restricted access ‘Fondseeds’: Dublin James Joyce Summer School, 3–9 July 2011
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Dublin James Joyce Summer School, 3–9 July 2011

There is perhaps no better environment for a beginning Joycean to study James Joyce than in the city of his formative years: the city in which he chose, though in voluntary exile, to set all of his published works. Dublin is now recognized as a UNESCO City of Literature, with its fostering of Joyce as one of its qualifying factors. Deirdre Ellis-King, Dublin City Librarian, reflected on the city’s many literary attractions in an address to this year’s participants. Her welcome, given at the School’s opening reception in the National Library, set the atmosphere for a week of intense exploration of Joyce’s foundations in the city that helped make the master. For Ellis-King, public works such as the schools and libraries of Joyce’s childhood played an enormous role. Over the course of the week, we began to think about foundations more broadly: the foundations of Joyce’s texts, in terms of their composition and development; the social, political, historical, and material conditions of their production; as well as how they have served in their turn as the foundations of new [End Page 130] approaches to reading, writing, and language. As a metaphor for the atmosphere of discovery and inspiration advanced by the Summer School, the Wake word ‘fondseed’ (FW 4.31) provides an appropriately organic image. Uniting both the permanence of architectural foundations (Fr. fond) and the diversity of plant life, ‘fondseeds’ suggests a garden in which excavation and cultivation are simultaneous and symbiotic processes.

The Annual Dublin James Joyce Summer School brings together a diverse group of enthusiasts, ranging from ambitious high school students to some of the most established contributors to the field. Lectures take place in the old Physics Theatre in Newman House on St Stephen’s Green. (It is difficult to map this cheerful setting, strewn with sunlight and conversation, onto its quiet, dusty doppelganger in A Portrait of the Artist as a Young Man). The School’s patron, Fritz Senn, and its directors, Anne Fogarty and Luca Crispi, encourage the younger attendees to voice their questions after lectures. This encouragement, along with a group of speakers and seminar leaders who express genuine interest in students’ ideas, facilitates growth and communication among the group, and is the seed of collaboration.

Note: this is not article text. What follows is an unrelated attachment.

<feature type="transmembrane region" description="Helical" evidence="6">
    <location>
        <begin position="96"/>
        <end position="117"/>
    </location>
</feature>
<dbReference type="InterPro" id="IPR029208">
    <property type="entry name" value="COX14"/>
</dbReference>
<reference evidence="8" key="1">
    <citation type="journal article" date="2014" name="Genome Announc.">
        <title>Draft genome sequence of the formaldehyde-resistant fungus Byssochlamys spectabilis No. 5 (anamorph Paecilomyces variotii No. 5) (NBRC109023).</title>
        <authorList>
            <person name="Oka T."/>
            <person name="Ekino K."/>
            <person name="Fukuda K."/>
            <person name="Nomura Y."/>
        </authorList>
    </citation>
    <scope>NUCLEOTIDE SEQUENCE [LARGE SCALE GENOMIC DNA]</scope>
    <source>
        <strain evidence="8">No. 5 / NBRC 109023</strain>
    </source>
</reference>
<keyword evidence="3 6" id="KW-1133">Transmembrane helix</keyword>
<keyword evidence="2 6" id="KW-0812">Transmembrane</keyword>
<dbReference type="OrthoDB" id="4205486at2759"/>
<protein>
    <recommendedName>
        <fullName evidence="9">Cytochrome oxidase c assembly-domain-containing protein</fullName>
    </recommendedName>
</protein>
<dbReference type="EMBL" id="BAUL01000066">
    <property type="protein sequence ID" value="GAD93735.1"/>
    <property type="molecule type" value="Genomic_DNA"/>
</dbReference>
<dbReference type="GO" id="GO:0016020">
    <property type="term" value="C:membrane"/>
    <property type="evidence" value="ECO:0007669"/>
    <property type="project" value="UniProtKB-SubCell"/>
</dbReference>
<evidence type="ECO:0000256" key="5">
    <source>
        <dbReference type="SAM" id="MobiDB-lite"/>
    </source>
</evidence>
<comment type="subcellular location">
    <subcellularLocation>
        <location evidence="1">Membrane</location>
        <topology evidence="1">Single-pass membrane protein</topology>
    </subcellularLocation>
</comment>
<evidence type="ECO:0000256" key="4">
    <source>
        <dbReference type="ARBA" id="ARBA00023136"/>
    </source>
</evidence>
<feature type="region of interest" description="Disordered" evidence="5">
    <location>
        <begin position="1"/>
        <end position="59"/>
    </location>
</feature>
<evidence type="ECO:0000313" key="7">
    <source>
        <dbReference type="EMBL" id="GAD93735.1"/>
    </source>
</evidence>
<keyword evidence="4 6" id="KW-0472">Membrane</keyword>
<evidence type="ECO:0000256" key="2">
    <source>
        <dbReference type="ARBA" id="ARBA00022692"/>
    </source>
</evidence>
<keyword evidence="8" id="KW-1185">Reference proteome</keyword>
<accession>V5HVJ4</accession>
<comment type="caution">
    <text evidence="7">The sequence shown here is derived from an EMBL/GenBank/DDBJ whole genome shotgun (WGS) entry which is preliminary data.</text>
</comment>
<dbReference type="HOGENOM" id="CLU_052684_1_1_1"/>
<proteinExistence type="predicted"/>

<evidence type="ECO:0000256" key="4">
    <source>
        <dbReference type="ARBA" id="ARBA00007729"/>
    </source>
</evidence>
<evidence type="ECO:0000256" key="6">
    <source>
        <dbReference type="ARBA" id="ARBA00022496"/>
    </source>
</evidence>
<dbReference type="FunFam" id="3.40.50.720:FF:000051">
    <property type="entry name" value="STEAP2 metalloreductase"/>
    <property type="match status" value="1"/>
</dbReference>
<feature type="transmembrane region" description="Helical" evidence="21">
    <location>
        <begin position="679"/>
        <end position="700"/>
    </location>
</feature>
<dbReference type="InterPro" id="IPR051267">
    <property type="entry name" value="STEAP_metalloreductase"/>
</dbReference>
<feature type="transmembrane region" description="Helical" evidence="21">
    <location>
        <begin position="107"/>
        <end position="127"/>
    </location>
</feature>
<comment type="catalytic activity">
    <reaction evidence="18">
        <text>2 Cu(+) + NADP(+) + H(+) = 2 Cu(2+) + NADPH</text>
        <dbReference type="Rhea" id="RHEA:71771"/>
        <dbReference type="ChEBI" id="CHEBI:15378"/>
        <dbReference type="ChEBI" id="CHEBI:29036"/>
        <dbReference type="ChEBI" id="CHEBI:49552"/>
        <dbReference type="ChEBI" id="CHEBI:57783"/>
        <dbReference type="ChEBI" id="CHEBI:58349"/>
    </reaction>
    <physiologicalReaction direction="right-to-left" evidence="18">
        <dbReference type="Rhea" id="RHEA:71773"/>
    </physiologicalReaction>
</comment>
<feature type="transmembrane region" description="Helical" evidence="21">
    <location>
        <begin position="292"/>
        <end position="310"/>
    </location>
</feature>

With some of Joyce’s works and manuscripts coming out of copyright at the start of 2012, there was considerable interest at this year’s School in what will become of the unpublished manuscripts, typescripts, notebooks, letters, and other materials. Luca Crispi and Sam Slote, both veteran genetic critics, led workshops on the drafts of Ulysses and Finnegans Wake respectively. Crispi argued that genetic criticism is most valuable when it can tell us something about an author’s creative processes. His workshop set an example: Crispi reconstructed Joyce’s processes of gathering material, transcribing, and revising his text, from notebook to draft to fair copy. Joyce was wont to add to his texts at every new phase of production — even final proofs — and rarely did he make cuts. His careful attention was necessary: when typists, for instance, left blank spaces rather than registering naughty words on the page. But if Joyce ran into textual trouble with Ulysses, the ‘correct’ transmission of Finnegans Wake was an even bigger challenge. Sam Slote began his workshop by pointing out the unprecedented elusiveness of this text, having no standard language, no plot, no fixed characters, and no singular setting. Finnegans Wake, Slote argued, stages the composition process itself. ‘To read genetically’, he said, ‘is to read the unfolding of ambiguation’.

Participants in Terence Killeen’s seminar had the chance to explore the ‘ambiguation’ of Finnegans Wake further, in five detailed sessions. On day one, we reviewed how Finnegans Wake began: as a series of sketches, based on or [End Page 131] echoing Irish legends. Killeen’s account of Joyce expanding and inflating his sketches — at the level of the word — corroborated Slote’s arguments. The group did a close reading of chapter I.6, a semi-expository chapter which functions as an effective window onto other aspects of the text...